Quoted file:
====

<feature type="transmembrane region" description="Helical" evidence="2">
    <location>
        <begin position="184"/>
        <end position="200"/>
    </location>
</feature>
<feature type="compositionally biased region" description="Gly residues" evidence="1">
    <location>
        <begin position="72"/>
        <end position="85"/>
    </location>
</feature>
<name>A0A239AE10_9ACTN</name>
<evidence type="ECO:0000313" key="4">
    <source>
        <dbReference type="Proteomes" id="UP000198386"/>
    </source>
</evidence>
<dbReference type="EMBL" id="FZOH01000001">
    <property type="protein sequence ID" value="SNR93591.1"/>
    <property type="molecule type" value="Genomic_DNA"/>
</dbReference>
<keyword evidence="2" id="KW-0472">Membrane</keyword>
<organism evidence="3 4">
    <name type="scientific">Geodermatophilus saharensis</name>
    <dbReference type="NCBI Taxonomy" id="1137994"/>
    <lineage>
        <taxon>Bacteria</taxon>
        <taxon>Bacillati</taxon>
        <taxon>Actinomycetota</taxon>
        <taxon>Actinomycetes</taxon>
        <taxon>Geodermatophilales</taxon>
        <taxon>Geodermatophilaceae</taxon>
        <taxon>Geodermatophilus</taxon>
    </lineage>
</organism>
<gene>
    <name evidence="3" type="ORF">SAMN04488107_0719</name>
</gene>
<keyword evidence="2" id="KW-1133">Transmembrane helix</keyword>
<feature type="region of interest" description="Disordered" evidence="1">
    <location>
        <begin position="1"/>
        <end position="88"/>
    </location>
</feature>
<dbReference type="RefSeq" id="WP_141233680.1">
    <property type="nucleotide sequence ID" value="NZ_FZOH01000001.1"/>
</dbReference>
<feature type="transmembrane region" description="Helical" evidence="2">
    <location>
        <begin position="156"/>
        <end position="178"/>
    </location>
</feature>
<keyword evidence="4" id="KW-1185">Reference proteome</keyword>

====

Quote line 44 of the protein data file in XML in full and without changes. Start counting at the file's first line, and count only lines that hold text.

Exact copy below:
        <end position="88"/>